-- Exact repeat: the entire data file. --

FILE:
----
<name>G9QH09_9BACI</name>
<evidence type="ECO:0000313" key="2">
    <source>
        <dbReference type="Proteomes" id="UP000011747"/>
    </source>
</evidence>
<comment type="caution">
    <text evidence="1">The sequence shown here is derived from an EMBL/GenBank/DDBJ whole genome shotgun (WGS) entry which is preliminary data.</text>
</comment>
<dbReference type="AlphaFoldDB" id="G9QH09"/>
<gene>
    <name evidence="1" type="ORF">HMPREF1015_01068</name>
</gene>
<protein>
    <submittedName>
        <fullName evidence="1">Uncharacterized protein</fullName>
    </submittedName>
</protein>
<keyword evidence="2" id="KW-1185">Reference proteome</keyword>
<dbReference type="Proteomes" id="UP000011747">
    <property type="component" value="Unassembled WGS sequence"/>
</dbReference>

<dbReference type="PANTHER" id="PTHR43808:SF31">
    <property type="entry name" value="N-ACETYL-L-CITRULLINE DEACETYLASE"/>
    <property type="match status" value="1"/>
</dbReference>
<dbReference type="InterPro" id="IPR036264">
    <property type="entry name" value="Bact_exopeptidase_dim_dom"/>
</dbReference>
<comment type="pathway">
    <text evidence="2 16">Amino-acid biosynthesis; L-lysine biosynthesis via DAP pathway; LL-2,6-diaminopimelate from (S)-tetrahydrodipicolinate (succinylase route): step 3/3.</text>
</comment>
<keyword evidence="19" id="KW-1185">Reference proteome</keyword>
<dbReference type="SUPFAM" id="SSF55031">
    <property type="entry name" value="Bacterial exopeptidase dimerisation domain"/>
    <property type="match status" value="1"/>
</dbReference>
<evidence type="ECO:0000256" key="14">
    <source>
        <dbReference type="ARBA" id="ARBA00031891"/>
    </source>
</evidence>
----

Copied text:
<name>G9QH09_9BACI</name>
<evidence type="ECO:0000313" key="2">
    <source>
        <dbReference type="Proteomes" id="UP000011747"/>
    </source>
</evidence>
<comment type="caution">
    <text evidence="1">The sequence shown here is derived from an EMBL/GenBank/DDBJ whole genome shotgun (WGS) entry which is preliminary data.</text>
</comment>
<dbReference type="AlphaFoldDB" id="G9QH09"/>
<gene>
    <name evidence="1" type="ORF">HMPREF1015_01068</name>
</gene>
<protein>
    <submittedName>
        <fullName evidence="1">Uncharacterized protein</fullName>
    </submittedName>
</protein>
<keyword evidence="2" id="KW-1185">Reference proteome</keyword>
<dbReference type="Proteomes" id="UP000011747">
    <property type="component" value="Unassembled WGS sequence"/>
</dbReference>

<dbReference type="PANTHER" id="PTHR43808:SF31">
    <property type="entry name" value="N-ACETYL-L-CITRULLINE DEACETYLASE"/>
    <property type="match status" value="1"/>
</dbReference>
<dbReference type="InterPro" id="IPR036264">
    <property type="entry name" value="Bact_exopeptidase_dim_dom"/>
</dbReference>
<comment type="pathway">
    <text evidence="2 16">Amino-acid biosynthesis; L-lysine biosynthesis via DAP pathway; LL-2,6-diaminopimelate from (S)-tetrahydrodipicolinate (succinylase route): step 3/3.</text>
</comment>
<keyword evidence="19" id="KW-1185">Reference proteome</keyword>
<dbReference type="SUPFAM" id="SSF55031">
    <property type="entry name" value="Bacterial exopeptidase dimerisation domain"/>
    <property type="match status" value="1"/>
</dbReference>
<evidence type="ECO:0000256" key="14">
    <source>
        <dbReference type="ARBA" id="ARBA00031891"/>
    </source>
</evidence>